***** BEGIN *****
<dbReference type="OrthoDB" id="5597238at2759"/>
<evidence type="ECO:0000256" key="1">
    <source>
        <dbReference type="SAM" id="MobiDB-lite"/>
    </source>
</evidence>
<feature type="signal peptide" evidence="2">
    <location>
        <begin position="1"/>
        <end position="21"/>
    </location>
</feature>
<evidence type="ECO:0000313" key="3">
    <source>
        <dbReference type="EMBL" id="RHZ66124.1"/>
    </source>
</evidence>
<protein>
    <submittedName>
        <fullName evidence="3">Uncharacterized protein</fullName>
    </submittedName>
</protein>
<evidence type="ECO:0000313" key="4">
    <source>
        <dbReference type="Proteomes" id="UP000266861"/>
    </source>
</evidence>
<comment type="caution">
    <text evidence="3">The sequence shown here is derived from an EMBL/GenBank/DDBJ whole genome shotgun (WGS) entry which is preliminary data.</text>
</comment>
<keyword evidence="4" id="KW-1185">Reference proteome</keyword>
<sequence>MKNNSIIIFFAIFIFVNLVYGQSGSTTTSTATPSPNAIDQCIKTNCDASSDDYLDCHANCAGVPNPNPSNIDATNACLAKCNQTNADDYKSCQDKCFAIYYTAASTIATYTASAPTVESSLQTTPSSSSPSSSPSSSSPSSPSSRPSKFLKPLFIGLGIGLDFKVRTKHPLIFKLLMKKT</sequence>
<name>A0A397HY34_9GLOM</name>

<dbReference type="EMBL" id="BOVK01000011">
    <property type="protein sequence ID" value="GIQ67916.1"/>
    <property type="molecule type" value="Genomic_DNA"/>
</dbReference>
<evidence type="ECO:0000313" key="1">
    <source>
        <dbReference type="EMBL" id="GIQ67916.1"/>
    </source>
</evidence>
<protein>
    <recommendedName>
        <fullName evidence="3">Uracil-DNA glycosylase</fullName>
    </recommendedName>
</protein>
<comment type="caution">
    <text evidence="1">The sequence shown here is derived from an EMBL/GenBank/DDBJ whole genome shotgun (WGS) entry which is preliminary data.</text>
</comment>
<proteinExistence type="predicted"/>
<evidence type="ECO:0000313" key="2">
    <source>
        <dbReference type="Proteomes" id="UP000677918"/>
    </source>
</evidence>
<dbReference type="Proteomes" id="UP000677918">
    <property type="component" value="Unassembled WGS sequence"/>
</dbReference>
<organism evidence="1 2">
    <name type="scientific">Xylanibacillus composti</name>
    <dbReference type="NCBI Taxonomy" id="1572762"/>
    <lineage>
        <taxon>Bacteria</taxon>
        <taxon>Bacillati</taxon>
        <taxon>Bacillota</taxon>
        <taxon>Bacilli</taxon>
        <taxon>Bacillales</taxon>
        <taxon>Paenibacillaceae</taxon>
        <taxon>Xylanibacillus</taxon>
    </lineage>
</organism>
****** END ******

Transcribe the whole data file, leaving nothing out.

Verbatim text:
<dbReference type="OrthoDB" id="5597238at2759"/>
<evidence type="ECO:0000256" key="1">
    <source>
        <dbReference type="SAM" id="MobiDB-lite"/>
    </source>
</evidence>
<feature type="signal peptide" evidence="2">
    <location>
        <begin position="1"/>
        <end position="21"/>
    </location>
</feature>
<evidence type="ECO:0000313" key="3">
    <source>
        <dbReference type="EMBL" id="RHZ66124.1"/>
    </source>
</evidence>
<protein>
    <submittedName>
        <fullName evidence="3">Uncharacterized protein</fullName>
    </submittedName>
</protein>
<evidence type="ECO:0000313" key="4">
    <source>
        <dbReference type="Proteomes" id="UP000266861"/>
    </source>
</evidence>
<comment type="caution">
    <text evidence="3">The sequence shown here is derived from an EMBL/GenBank/DDBJ whole genome shotgun (WGS) entry which is preliminary data.</text>
</comment>
<keyword evidence="4" id="KW-1185">Reference proteome</keyword>
<sequence>MKNNSIIIFFAIFIFVNLVYGQSGSTTTSTATPSPNAIDQCIKTNCDASSDDYLDCHANCAGVPNPNPSNIDATNACLAKCNQTNADDYKSCQDKCFAIYYTAASTIATYTASAPTVESSLQTTPSSSSPSSSPSSSSPSSPSSRPSKFLKPLFIGLGIGLDFKVRTKHPLIFKLLMKKT</sequence>
<name>A0A397HY34_9GLOM</name>

<dbReference type="EMBL" id="BOVK01000011">
    <property type="protein sequence ID" value="GIQ67916.1"/>
    <property type="molecule type" value="Genomic_DNA"/>
</dbReference>
<evidence type="ECO:0000313" key="1">
    <source>
        <dbReference type="EMBL" id="GIQ67916.1"/>
    </source>
</evidence>
<protein>
    <recommendedName>
        <fullName evidence="3">Uracil-DNA glycosylase</fullName>
    </recommendedName>
</protein>
<comment type="caution">
    <text evidence="1">The sequence shown here is derived from an EMBL/GenBank/DDBJ whole genome shotgun (WGS) entry which is preliminary data.</text>
</comment>
<proteinExistence type="predicted"/>
<evidence type="ECO:0000313" key="2">
    <source>
        <dbReference type="Proteomes" id="UP000677918"/>
    </source>
</evidence>
<dbReference type="Proteomes" id="UP000677918">
    <property type="component" value="Unassembled WGS sequence"/>
</dbReference>
<organism evidence="1 2">
    <name type="scientific">Xylanibacillus composti</name>
    <dbReference type="NCBI Taxonomy" id="1572762"/>
    <lineage>
        <taxon>Bacteria</taxon>
        <taxon>Bacillati</taxon>
        <taxon>Bacillota</taxon>
        <taxon>Bacilli</taxon>
        <taxon>Bacillales</taxon>
        <taxon>Paenibacillaceae</taxon>
        <taxon>Xylanibacillus</taxon>
    </lineage>
</organism>